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QtSharp as part of KDE in GSoC 2016

Hello all,

Joao has notified me that QtSharp was not given a slot for Google Summer of Code this year as part of KDE. While I understand your position and would accept any final decision you make, I do believe it's going to be beneficial to the KDE community if you could reconsider.

I won't bore you about my ability to provide good work. It is self-evident from my work on Qyoto - https://quickgit.kde.org/?p=assemblygen.git&a=log&h=f39e148ac546c3f270487e27f39ff0351078d9ee&pg=1 , as well as on QtSharp itself - https://gitlab.com/ddobrev/QtSharp/commits/masterhttps://github.com/mono/CppSharp/commits/master (part of the latter was done through my participation in GSoC last year - https://www.google-melange.com/gsoc/project/details/google/gsoc2015/ddobrev/5741031244955648 ). The real point here is whether this work would benefit the KDE community. My personal answer is definitely yes. Please allow me to list a few arguments.

- QtSharp works in such a way that at least 90 % of the processing is done by CppSharp (mentioned above and open source itself). CppSharp, led by Joao, is an universal tool for wrapping C and C++ libraries. What QtSharp does is a few Qt-specific customisations, such as handling signals and Qt events. CppSharp used to be quite modest in its capabilities, much worse than alternatives such as SWIG except for ease of use. However, Qt, being a vast amount of various code, has been a priceless testing platform. As a consequence, with the fixes CppSharp would receive as part of the work on QtSharp during a Summer of Code, it's going to be able to wrap any C++ library, including those of KDE. It would be little effort to create a project to wrap them and as a result KDE developers would be able to use KDE Frameworks as well as Qt through C#. This way, Kimono, the dead KDE project with the same purpose, can be revived the same way Qyoto was;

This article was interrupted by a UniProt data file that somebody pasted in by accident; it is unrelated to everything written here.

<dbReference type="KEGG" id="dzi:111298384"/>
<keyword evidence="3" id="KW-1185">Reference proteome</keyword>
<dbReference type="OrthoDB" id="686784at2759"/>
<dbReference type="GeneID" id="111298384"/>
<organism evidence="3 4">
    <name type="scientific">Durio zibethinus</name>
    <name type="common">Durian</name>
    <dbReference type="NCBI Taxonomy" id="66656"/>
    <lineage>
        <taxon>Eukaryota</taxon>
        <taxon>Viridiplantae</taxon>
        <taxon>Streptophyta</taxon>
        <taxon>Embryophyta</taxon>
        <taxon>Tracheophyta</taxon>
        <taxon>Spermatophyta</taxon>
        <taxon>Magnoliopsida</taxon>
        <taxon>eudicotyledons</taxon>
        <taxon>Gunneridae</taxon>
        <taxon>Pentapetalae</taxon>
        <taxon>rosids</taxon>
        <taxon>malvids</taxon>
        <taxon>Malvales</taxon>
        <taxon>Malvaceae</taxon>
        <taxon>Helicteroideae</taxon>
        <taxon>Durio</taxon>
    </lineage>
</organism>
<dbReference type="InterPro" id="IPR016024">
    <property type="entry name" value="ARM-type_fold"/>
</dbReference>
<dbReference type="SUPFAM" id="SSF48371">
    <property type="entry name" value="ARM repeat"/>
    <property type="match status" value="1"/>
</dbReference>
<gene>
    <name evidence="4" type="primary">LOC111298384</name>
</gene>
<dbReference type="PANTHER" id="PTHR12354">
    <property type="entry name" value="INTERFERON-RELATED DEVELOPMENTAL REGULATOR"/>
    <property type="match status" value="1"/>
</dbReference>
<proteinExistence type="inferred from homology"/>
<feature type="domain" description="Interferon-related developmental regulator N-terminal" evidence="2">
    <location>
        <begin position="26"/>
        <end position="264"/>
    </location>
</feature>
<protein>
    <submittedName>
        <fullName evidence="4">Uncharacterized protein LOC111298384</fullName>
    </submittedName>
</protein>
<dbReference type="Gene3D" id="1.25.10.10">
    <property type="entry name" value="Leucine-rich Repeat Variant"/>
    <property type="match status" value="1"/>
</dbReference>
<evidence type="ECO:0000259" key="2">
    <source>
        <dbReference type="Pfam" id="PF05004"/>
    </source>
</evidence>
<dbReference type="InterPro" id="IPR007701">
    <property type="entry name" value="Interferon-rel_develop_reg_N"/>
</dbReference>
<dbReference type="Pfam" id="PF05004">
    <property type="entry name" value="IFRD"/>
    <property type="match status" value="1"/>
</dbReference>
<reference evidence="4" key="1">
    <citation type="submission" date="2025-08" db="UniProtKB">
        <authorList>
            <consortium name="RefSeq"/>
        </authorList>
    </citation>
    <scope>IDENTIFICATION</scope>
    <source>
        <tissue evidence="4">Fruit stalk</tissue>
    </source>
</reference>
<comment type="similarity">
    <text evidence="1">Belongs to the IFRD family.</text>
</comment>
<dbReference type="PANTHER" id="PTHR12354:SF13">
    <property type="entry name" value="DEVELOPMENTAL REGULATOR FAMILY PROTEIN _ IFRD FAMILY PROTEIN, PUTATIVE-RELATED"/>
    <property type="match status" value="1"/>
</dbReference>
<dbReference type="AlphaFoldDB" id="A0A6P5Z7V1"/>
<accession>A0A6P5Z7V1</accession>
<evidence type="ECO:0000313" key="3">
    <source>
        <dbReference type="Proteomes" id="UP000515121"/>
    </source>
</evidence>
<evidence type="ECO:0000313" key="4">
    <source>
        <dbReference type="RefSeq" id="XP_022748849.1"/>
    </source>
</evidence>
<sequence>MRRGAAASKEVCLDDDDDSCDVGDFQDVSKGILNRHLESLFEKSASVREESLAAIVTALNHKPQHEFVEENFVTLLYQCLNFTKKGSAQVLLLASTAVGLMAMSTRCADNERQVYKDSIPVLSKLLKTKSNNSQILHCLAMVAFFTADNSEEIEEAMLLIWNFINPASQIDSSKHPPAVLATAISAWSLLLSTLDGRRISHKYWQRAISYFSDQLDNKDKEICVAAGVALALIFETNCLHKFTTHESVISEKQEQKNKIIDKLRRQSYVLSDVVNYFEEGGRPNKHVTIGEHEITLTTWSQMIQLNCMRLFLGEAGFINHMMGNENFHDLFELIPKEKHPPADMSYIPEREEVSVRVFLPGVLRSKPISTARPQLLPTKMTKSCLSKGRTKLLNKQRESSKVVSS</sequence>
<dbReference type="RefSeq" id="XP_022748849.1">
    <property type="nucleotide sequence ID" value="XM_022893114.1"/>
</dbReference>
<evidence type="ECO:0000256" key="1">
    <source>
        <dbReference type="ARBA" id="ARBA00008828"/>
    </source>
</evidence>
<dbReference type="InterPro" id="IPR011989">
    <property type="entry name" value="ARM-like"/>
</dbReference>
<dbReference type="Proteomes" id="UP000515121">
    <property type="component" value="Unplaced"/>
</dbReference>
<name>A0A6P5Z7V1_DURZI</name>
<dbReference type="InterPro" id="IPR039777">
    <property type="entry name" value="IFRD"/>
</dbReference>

- Language bindings attract the whole community of developers in the language in question. C# is a highly popular language and though it's to a large degree so among commercial programmers, numbers do matter. Qt, on the other hand, is a highly desired programming framework because of its technical and cross-platform capabilities. The major reason that even more programmers do not use Qt is C++ which, despite the enormous and successful efforts of the creators of Qt to create a smooth API, still remains C++ from both technical and psychological points of view. QtSharp, being a bridge between the two sides, provides a service to both. KDE is on one of those sides because, at least to me, KDE is Qt;

- The Qyoto project was officially part of KDE while providing the exact same service as QtSharp. The only differences are that Qyoto is much inferior to Qt#, and is hosted at KDE. I am sure that you won't consider any project beneficial to the KDE community only because it's hosted at the KDE servers. Besides, QtSharp is not hosted at the closed GitHub (which I dislike myself) but at the fully open source GitLab ( https://gitlab.com/groups/gitlab-org );

- Just in case anyone has a concern about the particular programming language of C#, I would like to remind you that for almost a year now not just Mono but Microsoft's implementation of .NET has been open sourced too ( https://github.com/Microsoft/dotnet ). Of course, this doesn't mean Microsoft has now suddenly become trustworthy but this is the beauty of open source - they can't take it back. Furthermore, Xamarin, the company behind Mono, re-licensed it under the most liberal license possible, MIT - https://www.xamarin.com/licensing . It's going to open all of its remaining tools and SDK-s in a few months ( https://blog.xamarin.com/xamarin-for-all/ ). I would like to clarify that Xamarin's business has been making C# run on iOS and Android which means that now C#, along with its entire platform, is a completely open on all platforms. This is guaranteed to increase its popularity among programmers, including Linux developers. They would only need a way to use their favourite libraries with this language, and one of the most favourite is without a doubt Qt.

Thank you for taking the time to read and consider my points.

Dimitar Dobrev,